Bipolar Androgen Therapy for mPCA - Advanced Prostate...

Advanced Prostate Cancer

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Bipolar Androgen Therapy for mPCA

snoraste
snoraste

I’m not sure if Patrick shared this article with us or not (most likely the answer is yes). But just in case here it is:

practiceupdate.com/c/62093/...

16 Replies
oldestnewest

Hello

While I am not castrate resistant I will be taking a vacation after 18 months of ADT. Makes me nervous but the MD thinks it wise

Hidden
Hidden in reply to John-carp

metastatic?

Were you diagnosed as stage 4? Curious why he's taking you off HT.

John-carp
John-carp in reply to snoraste

Hi. Ya. Stage IV. My PSA is undectectable after these months so they feel it’s a safe move. We will monitor and Jump back on if PSA moves

John-carp
John-carp in reply to snoraste

Hi. Yes. Stage IV. Mets to lymph nodes. PSA .89 after RP. HT working keeping PSA down. I am UCSF and going to get second opinion at Seattle cancer care. Low risk to go off and see

Thank you for the information.

Rich

I recently transferred to the U of Minnesota clinic. I've been sliced and burned, but still have PC. I just reached the 18 month on ADT point and my oncologist also recommend a break and a recheck in 3 months, which I agreed to try.

Another adventure in healthcare!

John-carp
John-carp in reply to Pwjpp55

Let’s do it!!!

It's a bit difficult for this lay person to figure out what is going on here. Except that it seems to work. It seems to be flood the tumor/lesions with far, far more food than they can handle followed by starvation. This one-two punching wears down the tumor's vitality knocking it back.

Am I totally misconstruing this?

pccncalgary.org/n_bipolar.pdf

From wpopomaronis in the posts. Nice slides

Thanks!! I understand it a lot better now. I'm on my first round of docetaxel so I would be excluded from this anyway.

Hidden
Hidden in reply to snoraste

regarding the diagram in the PDF:

The Androgen Receptor is more like a shortstop (with a glove) rather than just the glove. Once the shortstop catches the ball, he runs to second base (the nucleus) where he does something (expresses proteins) and then throws the ball to first (and the proteins do something else). The pair (androgen, androgen receptor) are the signalling part of the story, but the signal causes other things to happen, and that is why the signal is important. If the signal caused nothing to happen, no one would care about the signal.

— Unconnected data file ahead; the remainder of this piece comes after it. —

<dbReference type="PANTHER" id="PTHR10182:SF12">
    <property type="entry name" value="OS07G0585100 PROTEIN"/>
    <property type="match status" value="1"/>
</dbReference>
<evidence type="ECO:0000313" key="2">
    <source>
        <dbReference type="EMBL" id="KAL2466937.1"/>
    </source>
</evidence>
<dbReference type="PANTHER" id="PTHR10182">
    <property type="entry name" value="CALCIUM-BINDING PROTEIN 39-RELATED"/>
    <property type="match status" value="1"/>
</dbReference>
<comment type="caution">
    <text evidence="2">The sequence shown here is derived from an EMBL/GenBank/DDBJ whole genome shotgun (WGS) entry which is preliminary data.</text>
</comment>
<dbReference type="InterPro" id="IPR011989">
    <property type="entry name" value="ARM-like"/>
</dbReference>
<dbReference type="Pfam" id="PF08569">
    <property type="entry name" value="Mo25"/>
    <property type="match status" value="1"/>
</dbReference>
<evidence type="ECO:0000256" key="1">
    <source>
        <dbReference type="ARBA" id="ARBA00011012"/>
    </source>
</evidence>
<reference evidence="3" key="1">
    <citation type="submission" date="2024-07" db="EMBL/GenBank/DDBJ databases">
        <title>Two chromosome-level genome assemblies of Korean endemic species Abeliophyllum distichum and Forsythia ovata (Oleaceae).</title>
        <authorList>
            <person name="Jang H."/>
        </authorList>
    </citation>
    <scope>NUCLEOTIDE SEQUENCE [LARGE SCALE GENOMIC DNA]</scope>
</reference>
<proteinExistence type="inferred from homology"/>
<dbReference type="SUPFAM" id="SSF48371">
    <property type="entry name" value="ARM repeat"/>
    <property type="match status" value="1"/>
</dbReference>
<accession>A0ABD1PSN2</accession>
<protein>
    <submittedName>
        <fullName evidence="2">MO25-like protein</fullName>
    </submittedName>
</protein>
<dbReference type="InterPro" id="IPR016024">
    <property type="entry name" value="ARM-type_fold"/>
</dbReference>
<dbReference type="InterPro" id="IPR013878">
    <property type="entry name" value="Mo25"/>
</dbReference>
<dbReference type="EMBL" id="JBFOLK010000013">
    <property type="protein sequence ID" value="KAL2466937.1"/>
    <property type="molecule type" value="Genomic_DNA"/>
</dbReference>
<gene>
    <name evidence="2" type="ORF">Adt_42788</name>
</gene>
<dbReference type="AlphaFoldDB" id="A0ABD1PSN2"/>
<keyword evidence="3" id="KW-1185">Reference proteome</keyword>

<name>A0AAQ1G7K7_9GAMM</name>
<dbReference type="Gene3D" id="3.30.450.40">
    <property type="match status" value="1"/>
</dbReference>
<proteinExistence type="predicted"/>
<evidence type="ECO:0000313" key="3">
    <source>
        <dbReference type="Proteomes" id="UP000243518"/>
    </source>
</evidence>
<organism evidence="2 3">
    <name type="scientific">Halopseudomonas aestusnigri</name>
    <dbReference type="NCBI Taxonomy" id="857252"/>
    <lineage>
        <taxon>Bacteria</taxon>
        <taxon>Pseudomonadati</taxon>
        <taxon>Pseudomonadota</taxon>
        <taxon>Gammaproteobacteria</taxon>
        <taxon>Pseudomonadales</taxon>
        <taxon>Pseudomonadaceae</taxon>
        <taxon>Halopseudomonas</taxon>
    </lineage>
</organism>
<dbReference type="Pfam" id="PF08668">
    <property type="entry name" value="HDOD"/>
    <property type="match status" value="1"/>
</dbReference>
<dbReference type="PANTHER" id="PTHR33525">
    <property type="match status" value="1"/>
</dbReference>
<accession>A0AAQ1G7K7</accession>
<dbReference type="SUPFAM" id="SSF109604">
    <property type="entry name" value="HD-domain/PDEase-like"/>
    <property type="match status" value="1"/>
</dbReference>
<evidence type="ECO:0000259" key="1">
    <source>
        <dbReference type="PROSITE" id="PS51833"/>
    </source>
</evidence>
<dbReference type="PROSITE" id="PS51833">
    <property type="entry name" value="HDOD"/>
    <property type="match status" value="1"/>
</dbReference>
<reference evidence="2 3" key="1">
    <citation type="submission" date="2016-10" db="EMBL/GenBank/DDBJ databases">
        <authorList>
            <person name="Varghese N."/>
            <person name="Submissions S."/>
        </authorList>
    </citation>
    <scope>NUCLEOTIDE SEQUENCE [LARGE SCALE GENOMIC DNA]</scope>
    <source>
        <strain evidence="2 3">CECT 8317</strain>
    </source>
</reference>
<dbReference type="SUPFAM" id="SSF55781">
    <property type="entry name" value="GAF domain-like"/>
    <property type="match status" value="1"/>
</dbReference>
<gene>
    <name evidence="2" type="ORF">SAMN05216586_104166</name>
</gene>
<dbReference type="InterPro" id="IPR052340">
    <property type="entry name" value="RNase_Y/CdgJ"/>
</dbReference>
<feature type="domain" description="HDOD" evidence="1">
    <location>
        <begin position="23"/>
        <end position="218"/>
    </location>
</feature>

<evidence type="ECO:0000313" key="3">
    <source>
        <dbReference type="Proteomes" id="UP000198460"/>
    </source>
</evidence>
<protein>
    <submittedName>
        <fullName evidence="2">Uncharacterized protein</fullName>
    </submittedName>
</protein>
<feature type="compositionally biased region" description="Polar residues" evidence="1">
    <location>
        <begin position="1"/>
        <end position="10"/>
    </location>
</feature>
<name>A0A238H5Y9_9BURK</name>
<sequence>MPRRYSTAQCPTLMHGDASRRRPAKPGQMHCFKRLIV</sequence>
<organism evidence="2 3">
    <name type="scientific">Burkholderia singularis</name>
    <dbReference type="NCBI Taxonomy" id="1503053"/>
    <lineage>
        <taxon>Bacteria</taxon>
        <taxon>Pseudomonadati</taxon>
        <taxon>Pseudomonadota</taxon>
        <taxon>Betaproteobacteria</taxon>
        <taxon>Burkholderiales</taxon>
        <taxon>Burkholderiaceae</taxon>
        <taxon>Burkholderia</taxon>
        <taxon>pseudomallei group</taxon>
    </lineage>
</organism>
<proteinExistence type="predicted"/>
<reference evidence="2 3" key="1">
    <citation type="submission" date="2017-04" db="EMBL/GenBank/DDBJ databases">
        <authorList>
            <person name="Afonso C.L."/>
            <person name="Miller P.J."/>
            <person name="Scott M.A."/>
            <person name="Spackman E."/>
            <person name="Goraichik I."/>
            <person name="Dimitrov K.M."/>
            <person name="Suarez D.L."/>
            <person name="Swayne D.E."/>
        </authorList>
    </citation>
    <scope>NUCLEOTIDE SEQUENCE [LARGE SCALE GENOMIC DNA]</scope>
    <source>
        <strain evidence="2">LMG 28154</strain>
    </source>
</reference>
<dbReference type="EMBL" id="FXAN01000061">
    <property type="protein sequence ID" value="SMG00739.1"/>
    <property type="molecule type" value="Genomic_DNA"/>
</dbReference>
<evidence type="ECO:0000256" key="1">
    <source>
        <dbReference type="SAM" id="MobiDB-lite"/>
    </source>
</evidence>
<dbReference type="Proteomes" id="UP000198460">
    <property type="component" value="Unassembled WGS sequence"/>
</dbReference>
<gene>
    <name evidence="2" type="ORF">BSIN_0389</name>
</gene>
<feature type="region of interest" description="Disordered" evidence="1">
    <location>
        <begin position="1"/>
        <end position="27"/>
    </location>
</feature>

Hidden
Hidden in reply to Stegosaurus37

Misconstruing, yes, a little. The purposes of BAT it to resensitize the cancer to enzalutimide. Since the conceptual reason that enza (hormone therapy) fails is the ARv7 variant (that has no hormone binding domain), BAT is aimed at weakening the ARv7 population, rather than being aimed at (weakening) the across-the-board prostate cancer population, for which population testosterone IS considered by some as "food", ie a growth promoter.

"It seems to work" is the key take-away, in some people, and for some time.

------

addition 12/27

The neuroendocrine variation is also a reason that hormone therapy could fail, and is becoming more prevalent, as a component, after 2nd line (abi/enza) treatment. Snuffy mentions this around 3:25. I meant o post the "Grand Rounds" video he mentions, where he goes into this more.

youtu.be/IgMxwo2itrQ?t=3m25s

This is my understanding at least. I do hear people say that the AR can interfere with "licensing" during the duplication of the cell nucleus (Isaacs is the person, at Johns Hopkins), but I don't undertand that mechanism at all, since gene expression is so different from cell replication.

I will be flying solo--off my Main ADT drugs at 22 months, of undetectable PSA----yes it is a bit scary---but the off chance possibility that The Pca cells, that have not been killed, and have been worn down to dirty old men, and not capable of much harm, and that getting my old self back for a time--is worth the try----the reason Docs. want to do this at about no longer than 18 months, is to prevent Pca cells from becoming Castrate Resistant----so choosing a maximum PSA number you are willing to live with--is important---if reaching that number be prepared to go back on ADT for awhile---to then come off again---trying to continue to wear out cells that become active, and are harmful---by putting them back to sleep again, while killing some more. The more months of undetectability of PSA, the better the odds, of being able to go a long time off ADT, and once in awhile we get durable remissions.

Nalakrats

snoraste
snoraste in reply to Nalakrats

That’s great - hoping for a complete remission for you.

I will easily settle for a durable remission---I think it is defined as lasting, at least 10 years

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